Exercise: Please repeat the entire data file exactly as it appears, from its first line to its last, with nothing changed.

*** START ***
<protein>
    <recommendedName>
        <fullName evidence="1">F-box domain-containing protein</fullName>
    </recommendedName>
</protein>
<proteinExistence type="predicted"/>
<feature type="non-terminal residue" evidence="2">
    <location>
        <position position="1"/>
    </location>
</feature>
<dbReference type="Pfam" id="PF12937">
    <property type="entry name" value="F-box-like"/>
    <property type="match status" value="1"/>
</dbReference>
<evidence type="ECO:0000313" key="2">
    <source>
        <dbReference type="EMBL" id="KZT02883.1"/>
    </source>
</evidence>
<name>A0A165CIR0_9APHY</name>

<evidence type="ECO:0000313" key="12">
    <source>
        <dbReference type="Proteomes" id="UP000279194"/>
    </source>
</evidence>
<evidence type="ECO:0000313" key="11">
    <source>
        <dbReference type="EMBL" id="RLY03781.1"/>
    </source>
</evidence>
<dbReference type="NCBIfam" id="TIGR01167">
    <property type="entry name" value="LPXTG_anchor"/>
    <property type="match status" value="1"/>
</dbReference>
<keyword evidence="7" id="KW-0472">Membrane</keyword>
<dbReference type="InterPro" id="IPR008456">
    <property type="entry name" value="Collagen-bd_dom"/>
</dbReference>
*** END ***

<protein>
    <recommendedName>
        <fullName evidence="1">F-box domain-containing protein</fullName>
    </recommendedName>
</protein>
<proteinExistence type="predicted"/>
<feature type="non-terminal residue" evidence="2">
    <location>
        <position position="1"/>
    </location>
</feature>
<dbReference type="Pfam" id="PF12937">
    <property type="entry name" value="F-box-like"/>
    <property type="match status" value="1"/>
</dbReference>
<evidence type="ECO:0000313" key="2">
    <source>
        <dbReference type="EMBL" id="KZT02883.1"/>
    </source>
</evidence>
<name>A0A165CIR0_9APHY</name>

<evidence type="ECO:0000313" key="12">
    <source>
        <dbReference type="Proteomes" id="UP000279194"/>
    </source>
</evidence>
<evidence type="ECO:0000313" key="11">
    <source>
        <dbReference type="EMBL" id="RLY03781.1"/>
    </source>
</evidence>
<dbReference type="NCBIfam" id="TIGR01167">
    <property type="entry name" value="LPXTG_anchor"/>
    <property type="match status" value="1"/>
</dbReference>
<keyword evidence="7" id="KW-0472">Membrane</keyword>
<dbReference type="InterPro" id="IPR008456">
    <property type="entry name" value="Collagen-bd_dom"/>
</dbReference>